Mark Harlan tried diets. He tried exercise. He modified his behavior and his lifestyle. Yet nothing worked to keep off extra weight that had plagued him for years. Nothing worked, that is, until Mark underwent a cutting-edge procedure designed to help those who don’t qualify for gastric bypass surgery to shed excess pounds.
In 2015, Mark was the first person in the nation to receive the Obera intragastric balloon. The grapefruit-sized, saline-filled, silicone balloon was placed and inflated in Mark’s stomach during a minimally invasive, outpatient endoscopic surgery at Mayo Clinic’s Rochester campus.
In the six months Mark had the balloon — the device was removed during a second endoscopic procedure — he lost 30 pounds, or about 15 percent of his body weight, says Mayo Clinic gastroenterologist Barham Abu Dayyeh, M.D.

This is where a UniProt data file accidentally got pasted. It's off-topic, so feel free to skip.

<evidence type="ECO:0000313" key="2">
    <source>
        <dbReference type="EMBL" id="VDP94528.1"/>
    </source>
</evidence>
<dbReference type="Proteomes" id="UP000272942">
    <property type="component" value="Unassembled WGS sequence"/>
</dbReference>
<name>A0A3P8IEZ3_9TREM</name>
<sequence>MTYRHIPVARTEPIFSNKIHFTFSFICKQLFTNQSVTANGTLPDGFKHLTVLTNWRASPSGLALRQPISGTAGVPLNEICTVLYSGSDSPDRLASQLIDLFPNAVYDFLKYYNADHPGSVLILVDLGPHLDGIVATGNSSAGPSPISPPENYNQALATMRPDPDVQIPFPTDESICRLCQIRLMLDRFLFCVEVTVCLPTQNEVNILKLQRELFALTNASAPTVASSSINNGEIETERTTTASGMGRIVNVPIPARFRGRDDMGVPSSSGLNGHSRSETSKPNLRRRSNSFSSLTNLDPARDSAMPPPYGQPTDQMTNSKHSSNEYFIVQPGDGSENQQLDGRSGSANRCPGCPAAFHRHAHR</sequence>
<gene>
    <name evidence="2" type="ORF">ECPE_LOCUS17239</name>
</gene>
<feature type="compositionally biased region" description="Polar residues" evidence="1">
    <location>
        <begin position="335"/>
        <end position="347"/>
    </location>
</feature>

The balloon helps its recipients by taking up space in the stomach so they eat less. It also slows the pace at which the stomach empties, so they feel full longer.
“It’s a useful tool because it’s simple,” says Mayo Clinic gastroenterologist Christopher Gostout, M.D. “It’s easy to put in and very low-risk.”
The device’s effectiveness was born out in a recent, randomized clinical trial comparing people who had the intragastric balloon procedure, along with behavioral therapy, to those who only received behavioral therapy. Those with the balloon lost 29 percent of their excess weight at the end of one year, compared to a 14 percent loss in those who only received behavioral therapy.
In addition to his weight loss, Mark saw decreases in health problems associated with obesity, including a drop in his blood pressure and cholesterol, as well as a reduction in the amount of insulin he needs to control his type 2 diabetes.
“It’s a lifelong commitment on both parts — on both the part of the team and myself,” Mark says.
To hear more about Mark’s story, watch the video below:
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